defendant was in the position of a constructive trustee, he would be liable to
pay interest under s. 23 only if he committed a breach of trust and in the
present case there was no question of any such breach on his part. Furthermore,
he was not liable to pay interest under s. 23(b) as that provision contemplates
cases where there is an obligation on the part of the trustee to pay the trust
money to the beneficiary at fixed intervals or on demand. [170 F].
Blogg v. Johnson.,  2 Ch. A 225,
Silkstone and Haigh Moor Coal Co. v. Edey,  1 Ch. 167; Malland V. Gray 63
E.R. 744 and Guildrey v. Stevens 46, L.T. 761, referred to.
CIVIL APPELLATE JURISDICTION: Civil Appeals
Nos. 926 and 927 of 1965.
Appeals from the judgment and decree dated
November 25, 1962 of the Madhya Pradesh High Court (Indore Bench) at Indore, in
First Appeals Nos. 19 and 23 of 1957 respectively.
166 S. V. Gupte, Solicitor--General,
Rameshwar Nath, S. N. Andley, P. L. Vohra and Mahinder Narain, for the
S. P. Sinha, Ganapat Rai, E. C. Agarwala and
Agarwala, for the respondent.
The Judgment of the Court was delivered by
Ramaswami, J. These appeals are brought by certificate on behalf of the
defendant from the judgment of the High Court of Madhya Pradesh, Indore Bench,
dated November 20, 1962 in First Appeals Nos. 19 and 23 of 1957.
The plaintiffs, Rup Chand and Hukam Chand
instituted Civil Suit No. 8 of S. 1999 in the Court of District Judge, Ujjain,
against the defendant Vithal Das and three others, for partition of houses and
for rendition of accounts. Two of the defendants, Bheronlal and Indermal died
in the course of the suit and the suit was continued against Vithal Das.
The plaintiffs alleged that the immovable
property constituting Blocks Nos. 206 and 207 in Freeganj, Ujjain was purchased
with the capital of the partnership firm in which the plaintiffs and the
defendant were, at one time, partners and by two documents dated July 2, 1937
and July 16, 1937, the properties continued to remain in the ownership of the
partnership firm, though the firm had been dissolved in the year 1937. The
plaintiffs claimed that the properties were managed by the defendant on behalf
of the plaintiffs and the defendant realised rents from the tenants on their
behalf and plaintiffs were, therefore entitled to receive half the amount
realised as rent and the defendant was liable to render accounts thereof. The
plaintiffs also claimed partition of the joint properties, or in the
alternative, the sale of the property by auction and after deducting the cost
of auction, half of the sale proceeds. The defendant contested the suit on the
ground that at the time of the execution of the document dated July 2, 1937
there were only three blocks in partnership which were at that time open land.
The defendant claimed that Block 'No. 206 and the building constructed thereon
was not a partnership property.
It was further alleged that the defendant had
invested Rs. 10.000 in the three blocks of land which were held in partnership for
constructing a building. The trial court accepted the plaintiffs' case and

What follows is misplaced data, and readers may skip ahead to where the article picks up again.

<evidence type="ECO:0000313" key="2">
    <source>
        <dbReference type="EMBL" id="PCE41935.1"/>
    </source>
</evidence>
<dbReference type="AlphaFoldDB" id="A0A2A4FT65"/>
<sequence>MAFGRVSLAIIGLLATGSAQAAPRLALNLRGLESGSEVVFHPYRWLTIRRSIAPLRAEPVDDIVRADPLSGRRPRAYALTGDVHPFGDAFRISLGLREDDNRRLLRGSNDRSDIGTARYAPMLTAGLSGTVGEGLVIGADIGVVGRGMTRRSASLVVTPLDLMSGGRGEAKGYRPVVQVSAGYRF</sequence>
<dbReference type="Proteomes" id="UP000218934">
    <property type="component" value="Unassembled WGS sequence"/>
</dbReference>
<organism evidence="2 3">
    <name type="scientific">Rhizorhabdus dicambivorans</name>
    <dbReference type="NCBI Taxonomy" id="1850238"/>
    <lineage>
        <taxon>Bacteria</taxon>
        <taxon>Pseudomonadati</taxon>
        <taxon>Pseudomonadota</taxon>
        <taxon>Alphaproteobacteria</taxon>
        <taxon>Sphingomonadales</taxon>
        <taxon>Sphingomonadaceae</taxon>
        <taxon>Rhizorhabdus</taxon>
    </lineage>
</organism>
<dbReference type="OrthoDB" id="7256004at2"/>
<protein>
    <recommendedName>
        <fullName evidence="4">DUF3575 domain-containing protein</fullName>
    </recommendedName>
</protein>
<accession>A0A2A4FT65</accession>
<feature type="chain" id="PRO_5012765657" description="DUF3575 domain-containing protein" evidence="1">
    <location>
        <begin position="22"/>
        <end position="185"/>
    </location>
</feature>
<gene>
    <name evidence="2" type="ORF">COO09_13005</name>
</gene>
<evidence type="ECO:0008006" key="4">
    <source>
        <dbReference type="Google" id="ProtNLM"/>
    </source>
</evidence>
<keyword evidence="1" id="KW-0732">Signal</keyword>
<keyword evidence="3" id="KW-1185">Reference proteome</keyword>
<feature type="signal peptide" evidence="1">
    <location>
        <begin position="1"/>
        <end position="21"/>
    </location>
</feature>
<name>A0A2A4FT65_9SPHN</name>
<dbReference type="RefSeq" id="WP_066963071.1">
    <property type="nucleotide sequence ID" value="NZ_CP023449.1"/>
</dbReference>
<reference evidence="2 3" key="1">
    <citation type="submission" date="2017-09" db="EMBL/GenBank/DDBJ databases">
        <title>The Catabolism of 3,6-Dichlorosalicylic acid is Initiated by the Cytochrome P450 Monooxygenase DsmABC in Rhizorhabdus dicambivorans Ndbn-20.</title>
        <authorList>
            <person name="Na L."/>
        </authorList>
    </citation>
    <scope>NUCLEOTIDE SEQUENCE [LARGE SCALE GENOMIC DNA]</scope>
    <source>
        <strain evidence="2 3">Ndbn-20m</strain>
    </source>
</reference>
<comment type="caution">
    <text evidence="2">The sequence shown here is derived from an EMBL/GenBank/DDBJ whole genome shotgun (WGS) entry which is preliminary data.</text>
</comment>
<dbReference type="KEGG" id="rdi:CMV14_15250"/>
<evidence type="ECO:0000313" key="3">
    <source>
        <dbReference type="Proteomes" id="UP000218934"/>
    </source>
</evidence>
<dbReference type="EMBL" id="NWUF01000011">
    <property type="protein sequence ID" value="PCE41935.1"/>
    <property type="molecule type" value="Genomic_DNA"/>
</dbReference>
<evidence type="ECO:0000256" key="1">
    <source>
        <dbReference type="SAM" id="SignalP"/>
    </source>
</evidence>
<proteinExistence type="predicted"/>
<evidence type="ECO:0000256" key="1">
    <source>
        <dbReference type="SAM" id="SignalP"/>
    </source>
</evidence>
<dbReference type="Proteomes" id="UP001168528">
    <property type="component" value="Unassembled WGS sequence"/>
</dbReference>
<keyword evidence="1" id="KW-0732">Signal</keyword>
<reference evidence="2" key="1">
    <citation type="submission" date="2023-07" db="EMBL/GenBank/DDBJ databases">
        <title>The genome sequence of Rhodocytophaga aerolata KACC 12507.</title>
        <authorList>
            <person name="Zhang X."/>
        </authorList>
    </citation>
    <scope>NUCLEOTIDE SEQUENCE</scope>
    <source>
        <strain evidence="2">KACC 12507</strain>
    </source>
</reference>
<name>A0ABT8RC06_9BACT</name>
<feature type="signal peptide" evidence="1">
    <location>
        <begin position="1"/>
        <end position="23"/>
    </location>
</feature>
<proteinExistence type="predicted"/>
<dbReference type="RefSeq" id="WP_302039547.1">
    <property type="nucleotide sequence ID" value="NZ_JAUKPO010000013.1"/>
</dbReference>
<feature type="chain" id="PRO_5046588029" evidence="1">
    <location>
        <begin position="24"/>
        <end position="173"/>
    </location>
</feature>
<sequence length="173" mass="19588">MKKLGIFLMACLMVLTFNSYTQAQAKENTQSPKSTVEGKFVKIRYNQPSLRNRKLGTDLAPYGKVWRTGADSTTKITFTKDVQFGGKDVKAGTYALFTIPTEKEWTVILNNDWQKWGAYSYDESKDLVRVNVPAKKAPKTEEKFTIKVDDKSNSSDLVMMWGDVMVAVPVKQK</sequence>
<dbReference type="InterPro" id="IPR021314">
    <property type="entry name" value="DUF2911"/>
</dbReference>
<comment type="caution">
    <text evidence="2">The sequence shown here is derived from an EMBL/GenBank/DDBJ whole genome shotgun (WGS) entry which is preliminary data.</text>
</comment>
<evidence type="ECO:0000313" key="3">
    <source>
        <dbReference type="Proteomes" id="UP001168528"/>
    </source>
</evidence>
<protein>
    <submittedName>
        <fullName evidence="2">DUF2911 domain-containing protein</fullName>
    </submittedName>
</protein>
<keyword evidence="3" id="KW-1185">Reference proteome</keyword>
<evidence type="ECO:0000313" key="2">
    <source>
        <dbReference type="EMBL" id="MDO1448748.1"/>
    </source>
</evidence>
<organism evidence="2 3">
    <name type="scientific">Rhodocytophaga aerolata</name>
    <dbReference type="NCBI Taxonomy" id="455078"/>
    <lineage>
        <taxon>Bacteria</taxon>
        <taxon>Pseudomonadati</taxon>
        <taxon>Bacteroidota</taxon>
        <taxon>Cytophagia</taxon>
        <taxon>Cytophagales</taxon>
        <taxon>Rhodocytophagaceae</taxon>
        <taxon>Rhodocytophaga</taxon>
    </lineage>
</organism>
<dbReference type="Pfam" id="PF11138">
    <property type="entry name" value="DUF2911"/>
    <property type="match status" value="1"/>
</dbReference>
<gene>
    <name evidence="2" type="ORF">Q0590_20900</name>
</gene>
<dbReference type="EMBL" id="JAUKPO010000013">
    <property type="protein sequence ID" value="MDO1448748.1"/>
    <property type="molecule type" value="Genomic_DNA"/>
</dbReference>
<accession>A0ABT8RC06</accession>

granted a decree for partition of the blocks and for an account of income
realised in respect of the property situated on block No. 207. As regards block
No. 206 and the property standing there on the trial court directed the
defendant either to remove the construction or accept his share of money spent
by the defendant over it and created a charge over the property in respect of
the amount so held payable. Both the parties preferred appeals in the High
Court of Madhya Pradesh against the judgment of the trial court which partially
allowed the appeals and remanded -the case to the trial Court. The High Court
held that the plaintiffs were entitled to claim half share in both the properties
built on blocks Nos, 206 and 207 and the defendant was liable to account 167
for the income of the properties on block No. 207 from the date of dissolution
i.e., from July 2, 1937 and of block No. 206 from the year 1939. The High Court
also held that the plaintiffs were liable to pay half the costs spent by the
defendant in constructing the building on block No. 206.
After the order of remand the trial Court
appointed a Commissioner for examining accounts of rent realised by the
defendant. After considering the report of the Commissioner, the trial Court
determined the total amount of rent of both the blocks Nos. 206 and 207 at Rs.
41,829/3/7 and the half share of the plaintiffs was determined at Rs.
20,914/4/9. The trial Court also awarded
interest to the plaintiffs on the half share of the income to the extent of Rs.
6,676/7/3 calculated upto April 11, 1957. The total amount thus due to the
plaintiffs was determined at Rs.
27,591 /1/-. Out of this amount the trial
court allowed sum of Rs. 9,755/7/3 on account of the half costs of'
construction and interest thereon and expenses incurred for house-tax, water
tax, legal expenses and repairs. The net amount thus awarded to the plaintiffs
was Rs. 17,670/9/9.
As regards the partition of blocks Nos. 206
and 207, the trial court held that in view of the method of construction of the
blocks it was not possible to make partition in equal shares and therefore the
trial court directed that the two blocks should be auctioned in separate lots
and the parties should be at liberty to bid at the auction and the parties
would have equal rights to the amount of the auction.
Aggrieved by the judgment of the trial court